‘Biggest fight on the planet’ — Tickets go on sale for ‘Clash on the Dunes’ in Saudi Arabia

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Tickets for the biggest boxing bout on the planet – the Clash on the Dunes – between Andy Ruiz Jr. and Anthony Joshua (pictured) in Diriyah, Saudi Arabia, go on sale on Sunday night. (Supplied)
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Tickets for the biggest boxing bout on the planet – the Clash on the Dunes – between Andy Ruiz Jr. (pictured) and Anthony Joshua in Diriyah, Saudi Arabia, go on sale on Sunday night. (Supplied)
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Tickets for the biggest boxing bout on the planet – the Clash on the Dunes – between Andy Ruiz Jr. and Anthony Joshua in Diriyah, Saudi Arabia, go on sale on Sunday night. (Supplied)
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Tickets for the biggest boxing bout on the planet – the Clash on the Dunes – between Andy Ruiz Jr. and Anthony Joshua (pictured) in Diriyah, Saudi Arabia, go on sale on Sunday night. (Supplied)
Updated 14 October 2019

‘Biggest fight on the planet’ — Tickets go on sale for ‘Clash on the Dunes’ in Saudi Arabia

  • First heavyweight world title fight in the Middle East
  • New tourism visas launched by Kingdom mean it has never been easier for boxing fans to flock to the fight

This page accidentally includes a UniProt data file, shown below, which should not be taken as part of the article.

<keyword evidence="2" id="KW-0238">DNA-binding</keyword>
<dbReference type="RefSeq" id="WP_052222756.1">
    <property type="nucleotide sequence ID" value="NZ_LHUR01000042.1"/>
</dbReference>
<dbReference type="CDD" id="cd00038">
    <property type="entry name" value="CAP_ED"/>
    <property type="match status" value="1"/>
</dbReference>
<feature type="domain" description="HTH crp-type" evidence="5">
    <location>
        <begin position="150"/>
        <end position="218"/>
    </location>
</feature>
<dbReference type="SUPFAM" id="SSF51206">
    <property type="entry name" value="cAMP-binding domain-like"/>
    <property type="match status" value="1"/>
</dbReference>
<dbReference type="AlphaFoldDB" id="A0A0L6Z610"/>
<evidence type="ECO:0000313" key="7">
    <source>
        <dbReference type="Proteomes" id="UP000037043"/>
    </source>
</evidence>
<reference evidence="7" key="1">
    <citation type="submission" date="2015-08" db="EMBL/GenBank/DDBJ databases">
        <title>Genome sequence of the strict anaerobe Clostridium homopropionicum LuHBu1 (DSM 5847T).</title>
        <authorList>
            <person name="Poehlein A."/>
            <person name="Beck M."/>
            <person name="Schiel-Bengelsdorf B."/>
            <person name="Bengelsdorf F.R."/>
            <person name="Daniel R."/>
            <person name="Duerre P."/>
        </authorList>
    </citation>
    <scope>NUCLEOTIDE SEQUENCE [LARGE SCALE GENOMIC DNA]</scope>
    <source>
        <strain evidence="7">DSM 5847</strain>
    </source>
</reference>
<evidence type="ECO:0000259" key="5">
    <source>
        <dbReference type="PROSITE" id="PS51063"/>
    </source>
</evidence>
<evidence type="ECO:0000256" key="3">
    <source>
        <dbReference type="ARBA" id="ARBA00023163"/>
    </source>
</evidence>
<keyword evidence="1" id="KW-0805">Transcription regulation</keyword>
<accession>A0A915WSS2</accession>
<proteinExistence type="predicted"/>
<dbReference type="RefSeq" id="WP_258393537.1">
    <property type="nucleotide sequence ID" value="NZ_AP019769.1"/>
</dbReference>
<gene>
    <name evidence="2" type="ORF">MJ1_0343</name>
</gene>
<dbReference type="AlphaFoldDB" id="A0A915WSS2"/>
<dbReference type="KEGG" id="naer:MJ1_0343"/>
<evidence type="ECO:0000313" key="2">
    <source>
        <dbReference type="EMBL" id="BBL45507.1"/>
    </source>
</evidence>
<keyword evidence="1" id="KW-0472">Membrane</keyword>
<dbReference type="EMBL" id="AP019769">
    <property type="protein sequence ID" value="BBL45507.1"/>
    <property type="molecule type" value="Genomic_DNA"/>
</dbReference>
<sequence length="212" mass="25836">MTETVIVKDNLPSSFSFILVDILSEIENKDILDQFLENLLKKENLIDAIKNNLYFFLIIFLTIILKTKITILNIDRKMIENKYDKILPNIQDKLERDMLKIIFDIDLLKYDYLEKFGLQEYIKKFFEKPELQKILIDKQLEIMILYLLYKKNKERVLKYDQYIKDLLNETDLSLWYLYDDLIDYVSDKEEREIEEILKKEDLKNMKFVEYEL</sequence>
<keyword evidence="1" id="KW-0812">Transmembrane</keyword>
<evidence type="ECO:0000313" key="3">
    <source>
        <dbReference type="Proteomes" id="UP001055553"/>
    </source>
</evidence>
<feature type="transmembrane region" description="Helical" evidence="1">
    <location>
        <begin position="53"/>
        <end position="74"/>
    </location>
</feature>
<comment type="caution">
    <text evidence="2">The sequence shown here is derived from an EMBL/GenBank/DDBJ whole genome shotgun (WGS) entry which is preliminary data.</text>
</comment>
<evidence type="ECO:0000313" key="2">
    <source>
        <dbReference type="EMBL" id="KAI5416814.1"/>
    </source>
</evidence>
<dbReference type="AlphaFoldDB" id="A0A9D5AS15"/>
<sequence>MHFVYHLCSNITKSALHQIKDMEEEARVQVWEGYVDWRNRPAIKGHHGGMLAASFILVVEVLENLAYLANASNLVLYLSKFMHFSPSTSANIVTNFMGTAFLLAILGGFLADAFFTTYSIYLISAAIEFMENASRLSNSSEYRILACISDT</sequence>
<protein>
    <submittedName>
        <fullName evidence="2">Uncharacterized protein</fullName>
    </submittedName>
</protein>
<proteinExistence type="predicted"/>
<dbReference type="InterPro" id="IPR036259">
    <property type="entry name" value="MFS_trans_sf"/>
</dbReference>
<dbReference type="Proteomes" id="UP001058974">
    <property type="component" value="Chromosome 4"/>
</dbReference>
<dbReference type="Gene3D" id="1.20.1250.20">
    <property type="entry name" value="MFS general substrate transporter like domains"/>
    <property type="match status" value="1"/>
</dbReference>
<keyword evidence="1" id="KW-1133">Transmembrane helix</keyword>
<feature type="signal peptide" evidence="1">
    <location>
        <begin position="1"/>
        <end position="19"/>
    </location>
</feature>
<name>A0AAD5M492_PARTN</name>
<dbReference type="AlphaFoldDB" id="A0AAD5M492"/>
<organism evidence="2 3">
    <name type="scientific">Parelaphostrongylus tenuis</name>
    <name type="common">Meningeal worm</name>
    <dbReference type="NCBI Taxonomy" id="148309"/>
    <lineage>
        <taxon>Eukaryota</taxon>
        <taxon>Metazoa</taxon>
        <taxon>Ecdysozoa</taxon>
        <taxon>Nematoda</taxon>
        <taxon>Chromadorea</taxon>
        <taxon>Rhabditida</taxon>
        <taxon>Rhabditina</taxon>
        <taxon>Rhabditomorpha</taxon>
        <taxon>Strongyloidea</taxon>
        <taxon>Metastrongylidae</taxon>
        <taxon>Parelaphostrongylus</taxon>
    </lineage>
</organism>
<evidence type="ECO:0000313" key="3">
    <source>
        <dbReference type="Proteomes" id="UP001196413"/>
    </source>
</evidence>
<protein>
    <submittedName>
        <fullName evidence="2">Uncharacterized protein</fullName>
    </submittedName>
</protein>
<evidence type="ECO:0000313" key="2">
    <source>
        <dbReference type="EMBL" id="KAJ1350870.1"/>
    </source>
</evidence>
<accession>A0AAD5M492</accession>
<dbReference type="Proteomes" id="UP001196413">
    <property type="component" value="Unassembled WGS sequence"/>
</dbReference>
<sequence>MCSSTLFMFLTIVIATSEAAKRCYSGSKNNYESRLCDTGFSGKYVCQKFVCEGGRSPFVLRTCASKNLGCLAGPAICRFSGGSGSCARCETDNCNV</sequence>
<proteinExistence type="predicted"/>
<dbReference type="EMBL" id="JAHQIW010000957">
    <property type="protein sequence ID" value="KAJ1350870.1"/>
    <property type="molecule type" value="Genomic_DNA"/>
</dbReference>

RIYADH: Tickets for the biggest boxing bout on the planet – the Clash on the Dunes – between Andy Ruiz Jr. and Anthony Joshua in Diriyah, Saudi Arabia, go on sale on Sunday night.

The two are set to clash on Dec. 7 in the Diriyah Arena, a purpose-built arena for 15,000 fans, as Anthony ‘AJ’ Joshua attempts to recapture the belts taken from him by Andy ‘Destroyer’ Ruiz Jr earlier in the year.

Boxing fans from across the region and around the globe from Sunday onwards can get their tickets to the fight, which includes new super-fast tourist visas recently launched the Kingdom.

It will be the first world heavyweight title fight ever to be staged in the Middle East and forms part of the month-long Diriyah Season, a spectacular season of world-class sport, global entertainment, and culture, launched last week at a glittering ceremony in the ancient city, the birthplace of modern Saudi Arabia on the outskirts of Riyadh.

Due to the unique venue, being staged outside of the UK or the US, the fight has already seen parallels drawn in the media to some of the most iconic fights in history, such as Muhammad Ali's fights against George Foreman - "the Rumble in the Jungle" - and Joe Frazier - the "Thrilla in Manila.”

The launch followed the recent announcement that travelers from 49 countries across the world can now secure tourist visas online in just seven minutes to attend the festival and its events.

HRH Prince Khaled bin Abdulaziz, Chairman of Skill Challenge Entertainment (SCEE), said: “This is a historic moment for Saudi Arabia welcoming the first world heavyweight championship, as a nation we have started to pave the way for becoming a global player in the sports and entertainment industry and we have witnessed a real appetite for the boxing sport.

“This is the biggest fight that has taken place in the region to date and we are bringing it to Saudi Arabia on December 7 – the world is watching us and we promise to deliver an unparalleled experience. SCEE are a proud partner of the GSA bringing Clash on the Dunes to Diriyah Season, 2019.”